CASTING ACCURACY 11:15 In a match, it’s important to keep fish in your swim. Casting the feeder to the same spot repeatedly is key. “I am dropping the feeder about five metres short of the far bank, where the water is about 8 ft deep. It’s not too far from the far bank cover of lilies, where I believe the bream will be taking cover, especially on a bright day, as the water is clear in this area. “To maintain a level of accuracy, I place the line in the line clip on the spool of the reel after establishing the correct
distance. I doubt that I will hook a carp, although they are present in the canal, so a line clip is the ideal solution when pursuing bream,” Steve advises, as he unerringly lands his feeder in the same spot time and again.
BRAID IS BETTER 11:25 Steve likes braid on his reel, as it’s direct and shows bites up instantly. “After casting, I allow the line to settle, which is a quicker process with braid, I find. I then establish a slight bend in the quivertip. This allows me to spot standard bites, but also drop-backs, as a result of the fish dislodging the feeder and the tip falling slack. I hit these bites immediately, but would typically ignore small plucks and wait for a bream to pull the tip right round as it swims off with the bait,” Steve indicates, as he focuses intently on his tip, waiting for a bite.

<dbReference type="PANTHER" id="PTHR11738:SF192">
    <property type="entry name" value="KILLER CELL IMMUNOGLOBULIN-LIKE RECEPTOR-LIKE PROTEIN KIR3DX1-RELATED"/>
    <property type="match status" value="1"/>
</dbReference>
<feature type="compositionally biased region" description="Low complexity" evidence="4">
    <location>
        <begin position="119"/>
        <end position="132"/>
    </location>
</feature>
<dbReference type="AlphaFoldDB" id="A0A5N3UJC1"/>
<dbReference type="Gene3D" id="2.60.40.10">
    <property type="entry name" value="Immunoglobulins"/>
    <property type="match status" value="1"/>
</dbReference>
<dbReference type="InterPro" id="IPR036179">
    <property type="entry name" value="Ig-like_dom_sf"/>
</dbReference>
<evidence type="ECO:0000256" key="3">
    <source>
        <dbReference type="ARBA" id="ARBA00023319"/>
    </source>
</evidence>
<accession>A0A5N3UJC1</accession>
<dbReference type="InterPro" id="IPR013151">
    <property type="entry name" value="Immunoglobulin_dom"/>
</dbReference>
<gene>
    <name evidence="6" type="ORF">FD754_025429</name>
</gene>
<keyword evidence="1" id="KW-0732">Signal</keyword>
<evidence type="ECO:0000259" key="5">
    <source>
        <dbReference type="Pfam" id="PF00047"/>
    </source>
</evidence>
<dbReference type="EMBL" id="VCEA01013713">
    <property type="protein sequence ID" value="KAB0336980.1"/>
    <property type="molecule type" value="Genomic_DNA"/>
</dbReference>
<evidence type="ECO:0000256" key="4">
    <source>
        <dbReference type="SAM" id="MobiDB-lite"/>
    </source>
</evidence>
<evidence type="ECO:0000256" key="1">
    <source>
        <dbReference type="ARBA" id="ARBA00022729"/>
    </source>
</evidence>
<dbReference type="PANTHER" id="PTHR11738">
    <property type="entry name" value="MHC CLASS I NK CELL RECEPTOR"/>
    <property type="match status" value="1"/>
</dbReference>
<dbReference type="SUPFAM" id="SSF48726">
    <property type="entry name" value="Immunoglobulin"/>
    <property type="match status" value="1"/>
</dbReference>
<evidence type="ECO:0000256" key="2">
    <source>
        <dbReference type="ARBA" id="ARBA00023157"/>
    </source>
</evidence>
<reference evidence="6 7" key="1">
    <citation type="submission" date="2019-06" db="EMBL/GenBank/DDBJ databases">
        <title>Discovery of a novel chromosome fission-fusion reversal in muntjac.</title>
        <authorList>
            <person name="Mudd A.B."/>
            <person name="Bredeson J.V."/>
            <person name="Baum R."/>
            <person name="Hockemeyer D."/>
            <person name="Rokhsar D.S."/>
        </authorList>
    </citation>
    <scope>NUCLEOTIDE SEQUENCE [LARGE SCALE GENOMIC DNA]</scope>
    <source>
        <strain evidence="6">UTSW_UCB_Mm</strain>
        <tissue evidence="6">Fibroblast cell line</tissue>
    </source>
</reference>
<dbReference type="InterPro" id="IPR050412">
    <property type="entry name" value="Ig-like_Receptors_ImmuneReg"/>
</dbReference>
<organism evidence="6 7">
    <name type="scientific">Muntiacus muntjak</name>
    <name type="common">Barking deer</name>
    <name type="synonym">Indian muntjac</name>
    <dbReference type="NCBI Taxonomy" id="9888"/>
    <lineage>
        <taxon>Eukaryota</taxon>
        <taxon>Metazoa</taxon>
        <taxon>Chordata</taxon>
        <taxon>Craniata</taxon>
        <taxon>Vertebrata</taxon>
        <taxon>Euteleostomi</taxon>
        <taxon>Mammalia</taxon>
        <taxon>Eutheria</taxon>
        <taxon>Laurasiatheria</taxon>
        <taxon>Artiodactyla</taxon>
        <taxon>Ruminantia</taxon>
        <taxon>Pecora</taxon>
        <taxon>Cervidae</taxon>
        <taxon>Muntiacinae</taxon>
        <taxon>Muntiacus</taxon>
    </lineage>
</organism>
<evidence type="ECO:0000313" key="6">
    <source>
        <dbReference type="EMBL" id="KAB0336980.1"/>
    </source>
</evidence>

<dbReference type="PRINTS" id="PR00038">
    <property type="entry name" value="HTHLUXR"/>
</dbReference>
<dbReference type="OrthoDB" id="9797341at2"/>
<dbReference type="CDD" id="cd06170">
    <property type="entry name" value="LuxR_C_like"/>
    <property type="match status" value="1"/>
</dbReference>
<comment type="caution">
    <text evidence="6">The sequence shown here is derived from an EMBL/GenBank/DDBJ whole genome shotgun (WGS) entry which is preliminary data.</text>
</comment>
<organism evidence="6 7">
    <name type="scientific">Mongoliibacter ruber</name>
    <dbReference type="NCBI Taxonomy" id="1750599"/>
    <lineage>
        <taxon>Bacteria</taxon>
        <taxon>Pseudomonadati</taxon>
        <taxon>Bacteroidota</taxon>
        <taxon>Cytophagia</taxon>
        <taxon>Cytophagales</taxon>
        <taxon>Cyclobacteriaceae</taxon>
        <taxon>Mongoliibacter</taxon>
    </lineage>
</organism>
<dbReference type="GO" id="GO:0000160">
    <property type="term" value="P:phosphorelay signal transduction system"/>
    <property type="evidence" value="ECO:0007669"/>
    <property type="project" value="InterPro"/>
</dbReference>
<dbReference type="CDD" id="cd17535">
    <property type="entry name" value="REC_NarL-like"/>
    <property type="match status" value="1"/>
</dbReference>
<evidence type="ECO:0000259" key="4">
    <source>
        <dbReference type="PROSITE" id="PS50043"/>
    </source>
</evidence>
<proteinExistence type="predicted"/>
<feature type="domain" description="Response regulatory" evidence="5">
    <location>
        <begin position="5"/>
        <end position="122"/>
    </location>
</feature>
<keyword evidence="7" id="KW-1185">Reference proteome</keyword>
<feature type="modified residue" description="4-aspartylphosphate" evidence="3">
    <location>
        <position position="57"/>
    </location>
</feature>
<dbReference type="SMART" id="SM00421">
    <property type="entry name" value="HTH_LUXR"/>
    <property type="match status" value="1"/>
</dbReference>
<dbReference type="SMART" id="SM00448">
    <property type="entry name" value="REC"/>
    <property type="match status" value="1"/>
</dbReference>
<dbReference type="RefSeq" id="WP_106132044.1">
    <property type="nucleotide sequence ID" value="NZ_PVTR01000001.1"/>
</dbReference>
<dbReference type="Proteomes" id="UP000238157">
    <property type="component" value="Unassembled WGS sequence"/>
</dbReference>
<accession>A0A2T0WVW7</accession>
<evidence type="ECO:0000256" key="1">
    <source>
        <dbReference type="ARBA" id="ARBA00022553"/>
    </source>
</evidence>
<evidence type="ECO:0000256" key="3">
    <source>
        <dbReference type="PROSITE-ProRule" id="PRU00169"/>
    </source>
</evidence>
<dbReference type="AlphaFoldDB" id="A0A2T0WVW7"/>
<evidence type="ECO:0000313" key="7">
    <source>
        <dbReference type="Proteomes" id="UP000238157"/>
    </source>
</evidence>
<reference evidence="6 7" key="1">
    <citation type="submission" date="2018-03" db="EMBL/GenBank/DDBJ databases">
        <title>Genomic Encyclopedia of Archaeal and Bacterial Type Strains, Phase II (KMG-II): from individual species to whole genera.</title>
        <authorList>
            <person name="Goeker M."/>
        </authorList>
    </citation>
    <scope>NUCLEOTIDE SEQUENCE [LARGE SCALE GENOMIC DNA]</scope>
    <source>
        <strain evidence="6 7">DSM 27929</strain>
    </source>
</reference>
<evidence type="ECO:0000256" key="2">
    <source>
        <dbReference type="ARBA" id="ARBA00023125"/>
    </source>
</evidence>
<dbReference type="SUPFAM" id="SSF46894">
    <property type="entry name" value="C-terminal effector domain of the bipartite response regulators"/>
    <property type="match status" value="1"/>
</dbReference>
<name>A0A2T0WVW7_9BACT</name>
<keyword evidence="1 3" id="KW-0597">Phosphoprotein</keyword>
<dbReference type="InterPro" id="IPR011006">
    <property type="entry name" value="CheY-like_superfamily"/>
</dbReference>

BREAM FIGHT HARD 11:40 They might not have the fighting qualities and power of carp, but if Steve’s first bream is anything to judge by then it will pay not to fish too light in the National! “It’s not coming in without a fight, this one!” he says with a broad grin, as he carefully but forcefully steers it over the weedbeds located on the near shelf. “What a lovely bream!” Steve exclaims, as he finally slides the landing net under a ‘slab’ closer to 5 lb than to 4 lb!